2022 was a notable year for student loans, with a variety of repayment policy changes and a comprehensive one-time debt forgiveness program.

However, questions remain over the announcements of student loans and there are not many answers. We do not yet know when, how or if these changes will occur.

Here are some of the most important questions about student loans as 2023 approaches. And here’s what borrowers can do in the face of uncertainty.

Is student debt cancellation still happening?

The rollout of President Biden’s plan to cancel $10,000 student loan debt for qualified borrowers and $20,000 for eligible Pell Grant recipients has been halted by law suits. The plan has been approved by 16 million borrowers, but they will not see their debt forgiven unless it is successful in court.

Scott Buchanan, executive Director of the Student Loan Servicing Alliance, states that borrowers should save money for now and not spend it on unnecessary expenses.

“If you get your loan forgiven, that is great. You have extra money you can use to pay for other expenses.” he said.

When will the forbearance cease?

The legal outcome of Biden’s debt cancellation plan will determine the expiration date for forbearance, the interest-free pause on student loans payments that began March 2020.

According to the most recent guidance, we don’t know when it will be over. The eighth extension of forbearance was granted by the White House in November. The White House has now set a 60-day deadline for repayment, either after the lawsuits against the debt forgiveness plan are settled or 60 days following June 30, 2023, whichever comes first.

This means that the interest-free pause could extend into August, at the earliest. However, borrowers should be prepared to begin repaying loans sooner. In the case against Biden’s debt cancellation program, the Supreme Court will hear oral arguments. A speedy decision is expected to follow.

When can I sign up to the new income-driven installment plan?

The White House shared an income-driven repayment option option when it announced its $10,000 per-borrower student debt forgiveness program. It stated that the new plan would limit monthly payments for undergraduate loans to “5% of a borrower’s discretionary income”, half the rate of existing IDR programs.

There is no set date when borrowers will be able to sign up. The final form of the new IDR plan, eligibility criteria and opening dates for applications are still unknown. Betsy Mayotte is the president and founder of The Institute of Student Loan Advisors.

Mayotte adds that although the final rules may change substantially between draft and final, we will have a better idea of how the new IDR plan might look once we receive the draft.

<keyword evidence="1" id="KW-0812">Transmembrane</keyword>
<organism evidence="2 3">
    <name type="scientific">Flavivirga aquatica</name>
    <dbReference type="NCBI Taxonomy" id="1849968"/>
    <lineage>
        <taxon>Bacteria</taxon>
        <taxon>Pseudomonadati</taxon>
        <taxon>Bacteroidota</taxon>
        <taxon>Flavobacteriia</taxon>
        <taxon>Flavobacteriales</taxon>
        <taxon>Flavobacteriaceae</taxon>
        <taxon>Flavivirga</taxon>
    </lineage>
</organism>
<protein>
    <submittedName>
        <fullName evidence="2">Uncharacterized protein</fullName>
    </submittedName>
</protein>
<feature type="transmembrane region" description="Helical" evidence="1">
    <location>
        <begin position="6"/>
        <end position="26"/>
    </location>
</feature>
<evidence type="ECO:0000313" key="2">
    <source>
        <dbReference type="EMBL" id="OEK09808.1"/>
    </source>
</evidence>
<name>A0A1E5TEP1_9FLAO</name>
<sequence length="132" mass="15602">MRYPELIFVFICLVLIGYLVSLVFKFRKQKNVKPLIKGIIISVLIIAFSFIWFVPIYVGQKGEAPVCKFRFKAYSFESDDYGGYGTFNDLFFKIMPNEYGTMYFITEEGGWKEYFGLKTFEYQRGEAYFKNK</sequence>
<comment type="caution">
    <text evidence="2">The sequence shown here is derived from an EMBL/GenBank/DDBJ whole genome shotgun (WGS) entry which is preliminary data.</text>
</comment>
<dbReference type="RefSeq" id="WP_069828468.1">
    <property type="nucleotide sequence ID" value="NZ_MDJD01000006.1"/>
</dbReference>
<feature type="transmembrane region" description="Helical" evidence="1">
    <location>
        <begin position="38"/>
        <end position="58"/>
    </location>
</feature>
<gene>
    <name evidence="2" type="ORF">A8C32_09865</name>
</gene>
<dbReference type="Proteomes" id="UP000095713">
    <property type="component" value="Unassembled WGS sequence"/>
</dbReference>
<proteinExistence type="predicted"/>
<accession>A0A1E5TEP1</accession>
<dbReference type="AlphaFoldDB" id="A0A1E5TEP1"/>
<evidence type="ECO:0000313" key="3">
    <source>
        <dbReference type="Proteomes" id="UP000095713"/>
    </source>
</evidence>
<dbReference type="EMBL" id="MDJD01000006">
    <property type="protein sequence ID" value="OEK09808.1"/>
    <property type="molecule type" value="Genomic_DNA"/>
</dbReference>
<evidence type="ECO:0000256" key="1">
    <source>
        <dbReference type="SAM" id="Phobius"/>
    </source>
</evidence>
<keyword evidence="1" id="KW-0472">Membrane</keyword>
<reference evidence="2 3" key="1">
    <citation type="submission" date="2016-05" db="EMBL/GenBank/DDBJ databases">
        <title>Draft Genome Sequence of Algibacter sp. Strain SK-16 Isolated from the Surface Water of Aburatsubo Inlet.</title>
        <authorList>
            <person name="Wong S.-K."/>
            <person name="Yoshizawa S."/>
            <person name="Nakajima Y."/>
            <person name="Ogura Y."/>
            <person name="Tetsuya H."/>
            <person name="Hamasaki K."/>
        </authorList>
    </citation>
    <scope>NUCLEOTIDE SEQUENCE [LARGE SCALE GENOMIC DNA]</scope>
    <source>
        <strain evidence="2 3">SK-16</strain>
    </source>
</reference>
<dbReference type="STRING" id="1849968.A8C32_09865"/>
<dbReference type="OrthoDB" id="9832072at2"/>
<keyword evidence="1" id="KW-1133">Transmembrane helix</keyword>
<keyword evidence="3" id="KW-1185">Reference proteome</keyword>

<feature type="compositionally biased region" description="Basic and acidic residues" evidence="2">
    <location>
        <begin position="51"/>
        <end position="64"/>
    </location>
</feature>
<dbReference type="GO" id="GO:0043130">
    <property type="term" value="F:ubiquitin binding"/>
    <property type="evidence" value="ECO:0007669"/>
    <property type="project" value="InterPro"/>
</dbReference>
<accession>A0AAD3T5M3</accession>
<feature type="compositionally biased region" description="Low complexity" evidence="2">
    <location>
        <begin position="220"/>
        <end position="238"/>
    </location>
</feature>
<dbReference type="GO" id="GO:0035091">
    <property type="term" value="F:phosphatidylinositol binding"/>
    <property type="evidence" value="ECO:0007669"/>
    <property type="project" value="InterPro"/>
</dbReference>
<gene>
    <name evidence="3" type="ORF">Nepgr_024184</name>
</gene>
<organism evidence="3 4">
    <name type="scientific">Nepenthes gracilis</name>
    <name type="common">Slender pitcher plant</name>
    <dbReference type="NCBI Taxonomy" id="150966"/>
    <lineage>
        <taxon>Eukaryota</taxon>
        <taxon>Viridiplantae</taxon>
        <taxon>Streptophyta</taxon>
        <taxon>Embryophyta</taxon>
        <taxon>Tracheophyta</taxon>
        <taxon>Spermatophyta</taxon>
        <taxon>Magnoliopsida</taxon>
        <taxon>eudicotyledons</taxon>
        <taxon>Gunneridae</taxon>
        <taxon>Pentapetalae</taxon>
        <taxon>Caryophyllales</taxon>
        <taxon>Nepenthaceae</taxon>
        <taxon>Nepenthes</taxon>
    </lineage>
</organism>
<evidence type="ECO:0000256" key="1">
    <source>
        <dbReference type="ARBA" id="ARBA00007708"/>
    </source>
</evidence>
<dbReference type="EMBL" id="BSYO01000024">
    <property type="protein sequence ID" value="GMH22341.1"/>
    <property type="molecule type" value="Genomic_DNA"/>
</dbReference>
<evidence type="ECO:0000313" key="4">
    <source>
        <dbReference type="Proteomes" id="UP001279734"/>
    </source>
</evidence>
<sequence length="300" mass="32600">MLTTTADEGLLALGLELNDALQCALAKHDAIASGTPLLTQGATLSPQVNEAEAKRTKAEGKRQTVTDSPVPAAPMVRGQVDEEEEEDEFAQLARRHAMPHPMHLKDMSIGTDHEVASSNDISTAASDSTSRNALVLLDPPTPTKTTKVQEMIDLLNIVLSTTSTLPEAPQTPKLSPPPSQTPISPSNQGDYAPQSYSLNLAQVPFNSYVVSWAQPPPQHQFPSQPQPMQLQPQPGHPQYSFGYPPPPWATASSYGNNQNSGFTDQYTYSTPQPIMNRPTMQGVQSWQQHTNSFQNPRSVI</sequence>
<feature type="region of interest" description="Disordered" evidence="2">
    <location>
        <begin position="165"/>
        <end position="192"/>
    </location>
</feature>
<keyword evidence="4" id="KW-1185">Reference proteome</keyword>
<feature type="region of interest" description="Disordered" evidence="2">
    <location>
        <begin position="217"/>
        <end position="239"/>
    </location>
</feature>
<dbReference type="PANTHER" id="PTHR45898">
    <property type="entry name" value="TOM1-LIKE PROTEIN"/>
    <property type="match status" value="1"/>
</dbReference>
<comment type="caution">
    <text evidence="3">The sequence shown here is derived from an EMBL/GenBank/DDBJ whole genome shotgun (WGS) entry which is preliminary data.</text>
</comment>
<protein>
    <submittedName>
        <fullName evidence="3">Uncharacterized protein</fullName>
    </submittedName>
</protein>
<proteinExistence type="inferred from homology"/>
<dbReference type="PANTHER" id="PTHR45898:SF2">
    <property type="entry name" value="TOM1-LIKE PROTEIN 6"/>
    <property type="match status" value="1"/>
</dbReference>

Can I now discharge my student loans through bankruptcy?

Although individuals in bankruptcy can request that student loan debt be forgiven, it is more difficult than releasing other consumer debts such as credit cards and medical bills. This is because the borrowers needed to show a judge that student debt had caused undue hardship.

This changed when the Departments of Justice and Education released a set of new guidelines in November. They attempted to standardize the definition of undue hardship. However, each case will be decided by a bankruptcy judge.

Vanita Gupta (associate attorney general at The Justice Department), stated in a press release that “Today’s guidance highlights a better, fairer and more transparent process for student loans borrowers in bankruptcy.”

Although bankruptcy cases can be filed now under the new guidelines, Stanley Tate, an attorney who is a specialist in student loans, recommends that borrowers who have been in repayment for less than 20 years wait until the new IDR waiver has been applied to their accounts in August before filing any action. The White House announced the separate one-time IDR waiver in April 2022. The waiver will track every month that you have spent in repayment since you left school towards forgiveness. This helps some borrowers get closer to the finish line.

Tate says, “It might turn out that your loan is wiped away automatically… so there’s really not any extra benefit to going through bankruptcy route.”

What is the Joint Consolidation Loan Separation Act doing?

Biden signed into law the Joint Consolidation Loan Separation Act in October. This will allow students who have previously consolidated student loans with their spouse (under a program that ran between 1993 and 2006) to finally seperate them. After seperating their debt, borrowers who have consolidated spousal student loans will be able to apply for federal student loan forgiveness programs like Public Service Loan Forgiveness.

Consolidated loan holders with consolidated loans will be protected by this bill, which was sponsored by Sen. Mark Warner (D.Va.), in a press release.

Warner’s office estimates that the Education Department has at least 13,000 loans for joint consolidation. We don’t yet know when the law will fully be implemented, how the application process will work, or what documents will be required.

Register to receive announcements from Education Department regarding when and how to apply.